you run "terraform init" in the future.

Terraform has been successfully initialized!

You may now begin working with Terraform. Try running "terraform plan" to see
any changes that are required for your infrastructure. All Terraform commands
should now work.

If you ever set or change modules or backend configuration for Terraform,
rerun this command to reinitialize your working directory. If you forget, other
commands will detect it and remind you to do so if necessary.

5. Run terraform plan

Now let’s run a terraform plan and see what happens:

terraform plan                                        
module.s3-bucket.data.aws_region.current: Reading...
module.s3-bucket.data.aws_caller_identity.current: Reading...
module.s3-bucket.data.aws_partition.current: Reading...
module.s3-bucket.data.aws_region.current: Read complete after 0s [id=eu-west-1]
module.s3-bucket.data.aws_partition.current: Read complete after 0s [id=aws]
module.s3-bucket.data.aws_caller_identity.current: Read complete after 0s [id=094873932114]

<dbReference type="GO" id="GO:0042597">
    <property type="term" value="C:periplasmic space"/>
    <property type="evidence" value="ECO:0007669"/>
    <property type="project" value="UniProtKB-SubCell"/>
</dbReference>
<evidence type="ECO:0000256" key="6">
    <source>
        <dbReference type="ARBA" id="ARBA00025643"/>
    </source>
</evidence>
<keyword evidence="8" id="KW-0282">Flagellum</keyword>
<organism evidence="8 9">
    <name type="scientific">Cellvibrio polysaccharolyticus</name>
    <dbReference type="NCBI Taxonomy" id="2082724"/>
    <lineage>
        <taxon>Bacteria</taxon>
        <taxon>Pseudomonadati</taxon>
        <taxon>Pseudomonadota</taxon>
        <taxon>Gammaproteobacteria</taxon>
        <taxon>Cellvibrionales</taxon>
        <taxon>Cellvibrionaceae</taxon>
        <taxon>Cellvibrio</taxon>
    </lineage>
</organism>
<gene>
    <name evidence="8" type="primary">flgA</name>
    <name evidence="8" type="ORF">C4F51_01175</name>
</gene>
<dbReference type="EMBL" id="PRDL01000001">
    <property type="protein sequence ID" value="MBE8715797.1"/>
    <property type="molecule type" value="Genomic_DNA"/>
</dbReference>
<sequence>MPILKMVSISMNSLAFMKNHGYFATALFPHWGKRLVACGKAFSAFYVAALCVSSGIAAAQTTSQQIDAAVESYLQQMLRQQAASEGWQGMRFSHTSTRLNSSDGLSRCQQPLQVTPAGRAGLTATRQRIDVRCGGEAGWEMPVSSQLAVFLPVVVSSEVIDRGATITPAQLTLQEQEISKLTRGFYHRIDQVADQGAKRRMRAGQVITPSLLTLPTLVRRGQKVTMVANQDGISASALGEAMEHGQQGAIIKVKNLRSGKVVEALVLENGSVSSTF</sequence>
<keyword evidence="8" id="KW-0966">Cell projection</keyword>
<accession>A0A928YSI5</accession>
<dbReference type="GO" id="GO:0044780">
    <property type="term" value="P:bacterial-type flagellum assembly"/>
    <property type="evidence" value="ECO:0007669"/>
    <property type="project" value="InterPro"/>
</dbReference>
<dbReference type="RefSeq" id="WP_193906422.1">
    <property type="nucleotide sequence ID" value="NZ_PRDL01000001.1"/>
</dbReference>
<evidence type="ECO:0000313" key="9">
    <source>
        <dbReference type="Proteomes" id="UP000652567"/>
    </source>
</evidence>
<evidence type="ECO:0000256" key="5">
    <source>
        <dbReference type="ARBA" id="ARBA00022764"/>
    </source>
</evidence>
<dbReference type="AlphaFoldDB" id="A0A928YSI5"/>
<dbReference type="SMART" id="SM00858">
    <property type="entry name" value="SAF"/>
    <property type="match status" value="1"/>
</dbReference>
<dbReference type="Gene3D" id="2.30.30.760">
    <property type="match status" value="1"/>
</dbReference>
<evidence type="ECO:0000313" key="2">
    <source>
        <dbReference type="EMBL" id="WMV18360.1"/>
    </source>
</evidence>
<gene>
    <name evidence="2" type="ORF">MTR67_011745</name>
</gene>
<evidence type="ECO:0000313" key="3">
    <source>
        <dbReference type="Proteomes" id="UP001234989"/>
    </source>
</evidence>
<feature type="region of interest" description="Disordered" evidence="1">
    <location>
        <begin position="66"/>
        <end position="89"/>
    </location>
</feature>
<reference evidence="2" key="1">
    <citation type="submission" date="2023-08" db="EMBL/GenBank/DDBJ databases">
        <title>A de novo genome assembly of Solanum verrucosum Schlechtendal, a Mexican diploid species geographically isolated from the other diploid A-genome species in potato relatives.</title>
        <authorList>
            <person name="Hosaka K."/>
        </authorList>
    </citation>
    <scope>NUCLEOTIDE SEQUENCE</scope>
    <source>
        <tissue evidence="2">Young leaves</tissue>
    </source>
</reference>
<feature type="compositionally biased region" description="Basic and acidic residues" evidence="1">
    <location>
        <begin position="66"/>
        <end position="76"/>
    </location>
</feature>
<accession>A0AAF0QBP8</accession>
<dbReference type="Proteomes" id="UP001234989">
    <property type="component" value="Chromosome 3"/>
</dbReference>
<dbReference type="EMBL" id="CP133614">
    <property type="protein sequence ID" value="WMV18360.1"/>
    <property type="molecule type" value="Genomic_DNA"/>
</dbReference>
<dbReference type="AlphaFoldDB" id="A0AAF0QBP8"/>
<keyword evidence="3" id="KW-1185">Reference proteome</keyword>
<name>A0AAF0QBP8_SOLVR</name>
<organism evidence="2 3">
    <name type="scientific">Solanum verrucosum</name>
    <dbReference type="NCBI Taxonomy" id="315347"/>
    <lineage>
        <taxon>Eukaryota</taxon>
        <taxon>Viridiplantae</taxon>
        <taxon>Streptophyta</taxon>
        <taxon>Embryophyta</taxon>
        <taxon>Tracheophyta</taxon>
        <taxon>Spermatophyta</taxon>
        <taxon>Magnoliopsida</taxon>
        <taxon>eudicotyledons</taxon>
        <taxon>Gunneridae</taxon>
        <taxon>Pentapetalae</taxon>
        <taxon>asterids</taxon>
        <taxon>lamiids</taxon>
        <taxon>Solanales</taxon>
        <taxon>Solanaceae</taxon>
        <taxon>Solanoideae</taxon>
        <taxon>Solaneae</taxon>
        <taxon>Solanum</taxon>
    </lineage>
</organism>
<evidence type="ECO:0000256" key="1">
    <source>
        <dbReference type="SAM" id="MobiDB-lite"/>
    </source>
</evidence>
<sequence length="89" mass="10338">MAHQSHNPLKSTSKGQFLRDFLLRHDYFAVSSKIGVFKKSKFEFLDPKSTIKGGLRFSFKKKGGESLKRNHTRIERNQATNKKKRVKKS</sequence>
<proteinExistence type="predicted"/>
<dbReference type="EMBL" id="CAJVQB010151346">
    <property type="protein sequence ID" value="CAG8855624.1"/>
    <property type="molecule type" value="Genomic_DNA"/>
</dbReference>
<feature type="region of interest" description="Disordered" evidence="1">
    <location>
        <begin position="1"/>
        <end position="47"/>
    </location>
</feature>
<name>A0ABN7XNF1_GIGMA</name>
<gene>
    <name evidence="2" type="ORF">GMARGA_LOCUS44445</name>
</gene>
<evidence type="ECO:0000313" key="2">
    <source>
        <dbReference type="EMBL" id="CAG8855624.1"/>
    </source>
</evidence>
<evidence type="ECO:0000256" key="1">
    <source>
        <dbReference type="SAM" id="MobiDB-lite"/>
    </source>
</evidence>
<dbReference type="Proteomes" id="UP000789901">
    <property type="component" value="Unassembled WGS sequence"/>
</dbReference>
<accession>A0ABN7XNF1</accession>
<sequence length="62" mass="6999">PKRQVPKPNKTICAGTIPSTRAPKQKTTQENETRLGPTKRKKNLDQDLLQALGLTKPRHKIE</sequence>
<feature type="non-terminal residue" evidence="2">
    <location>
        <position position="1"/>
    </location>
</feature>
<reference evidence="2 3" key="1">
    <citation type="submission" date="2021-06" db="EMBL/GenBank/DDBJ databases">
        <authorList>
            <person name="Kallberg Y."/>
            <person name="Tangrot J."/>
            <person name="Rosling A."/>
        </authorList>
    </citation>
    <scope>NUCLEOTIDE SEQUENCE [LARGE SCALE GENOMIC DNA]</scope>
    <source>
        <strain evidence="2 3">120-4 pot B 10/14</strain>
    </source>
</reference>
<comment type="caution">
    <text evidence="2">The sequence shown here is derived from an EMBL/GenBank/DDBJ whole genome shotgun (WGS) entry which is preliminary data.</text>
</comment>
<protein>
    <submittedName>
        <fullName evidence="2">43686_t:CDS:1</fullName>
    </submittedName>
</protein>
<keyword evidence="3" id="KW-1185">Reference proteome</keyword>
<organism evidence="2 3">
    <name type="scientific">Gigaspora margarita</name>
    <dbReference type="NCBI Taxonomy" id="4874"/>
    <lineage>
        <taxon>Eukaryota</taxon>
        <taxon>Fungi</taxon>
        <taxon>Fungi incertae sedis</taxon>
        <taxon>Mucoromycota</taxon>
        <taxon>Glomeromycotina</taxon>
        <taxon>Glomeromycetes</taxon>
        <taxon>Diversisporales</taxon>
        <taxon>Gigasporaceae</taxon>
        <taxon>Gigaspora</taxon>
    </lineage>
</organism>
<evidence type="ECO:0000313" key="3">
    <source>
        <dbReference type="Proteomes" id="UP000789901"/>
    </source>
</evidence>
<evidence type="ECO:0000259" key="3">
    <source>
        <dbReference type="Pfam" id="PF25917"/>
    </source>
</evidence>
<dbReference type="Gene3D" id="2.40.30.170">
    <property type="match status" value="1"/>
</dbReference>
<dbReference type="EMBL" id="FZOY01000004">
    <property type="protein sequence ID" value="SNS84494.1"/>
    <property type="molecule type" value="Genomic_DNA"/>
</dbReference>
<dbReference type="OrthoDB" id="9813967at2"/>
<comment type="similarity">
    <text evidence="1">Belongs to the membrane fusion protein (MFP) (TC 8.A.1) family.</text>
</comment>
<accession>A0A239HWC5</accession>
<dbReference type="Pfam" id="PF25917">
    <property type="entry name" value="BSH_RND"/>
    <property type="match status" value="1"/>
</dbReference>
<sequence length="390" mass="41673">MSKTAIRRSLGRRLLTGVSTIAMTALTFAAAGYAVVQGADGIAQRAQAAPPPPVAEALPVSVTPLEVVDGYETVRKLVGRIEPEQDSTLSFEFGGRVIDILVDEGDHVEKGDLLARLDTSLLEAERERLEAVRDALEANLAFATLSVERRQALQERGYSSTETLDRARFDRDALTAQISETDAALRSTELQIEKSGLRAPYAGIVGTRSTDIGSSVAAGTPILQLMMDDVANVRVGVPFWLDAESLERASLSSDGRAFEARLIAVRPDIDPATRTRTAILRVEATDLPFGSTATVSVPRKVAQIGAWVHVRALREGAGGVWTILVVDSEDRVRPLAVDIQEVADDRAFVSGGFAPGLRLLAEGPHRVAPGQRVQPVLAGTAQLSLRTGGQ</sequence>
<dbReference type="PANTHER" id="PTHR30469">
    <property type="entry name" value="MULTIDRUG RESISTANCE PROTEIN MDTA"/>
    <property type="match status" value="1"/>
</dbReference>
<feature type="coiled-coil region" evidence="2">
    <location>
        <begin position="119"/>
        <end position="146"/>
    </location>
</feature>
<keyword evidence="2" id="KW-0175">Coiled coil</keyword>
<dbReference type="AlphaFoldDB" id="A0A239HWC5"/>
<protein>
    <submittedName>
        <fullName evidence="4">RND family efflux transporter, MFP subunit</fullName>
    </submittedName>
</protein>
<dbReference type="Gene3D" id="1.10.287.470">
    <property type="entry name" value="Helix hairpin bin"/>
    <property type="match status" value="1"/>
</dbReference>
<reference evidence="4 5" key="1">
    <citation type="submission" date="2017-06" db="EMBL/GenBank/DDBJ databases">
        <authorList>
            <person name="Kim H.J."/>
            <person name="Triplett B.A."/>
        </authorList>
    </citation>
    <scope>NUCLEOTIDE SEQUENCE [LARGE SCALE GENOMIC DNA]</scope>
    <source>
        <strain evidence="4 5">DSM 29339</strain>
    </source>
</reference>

Terraform used the selected providers to generate the following execution plan. Resource actions are indicated with the following symbols:
  + create

Terraform will perform the following actions:

  # module.s3-bucket.aws_s3_bucket.this[0] will be created
  + resource "aws_s3_bucket" "this" {
      + acceleration_status         = (known after apply)
      + acl                         = (known after apply)
      + arn                         = (known after apply)
      + bucket                      = (known after apply)
      + bucket_domain_name          = (known after apply)
      + bucket_prefix               = (known after apply)
      + bucket_regional_domain_name = (known after apply)
      + force_destroy               = false
      + hosted_zone_id              = (known after apply)
      + id                          = (known after apply)
      + object_lock_enabled         = false
      + policy                      = (known after apply)
      + region                      = (known after apply)
      + request_payer               = (known after apply)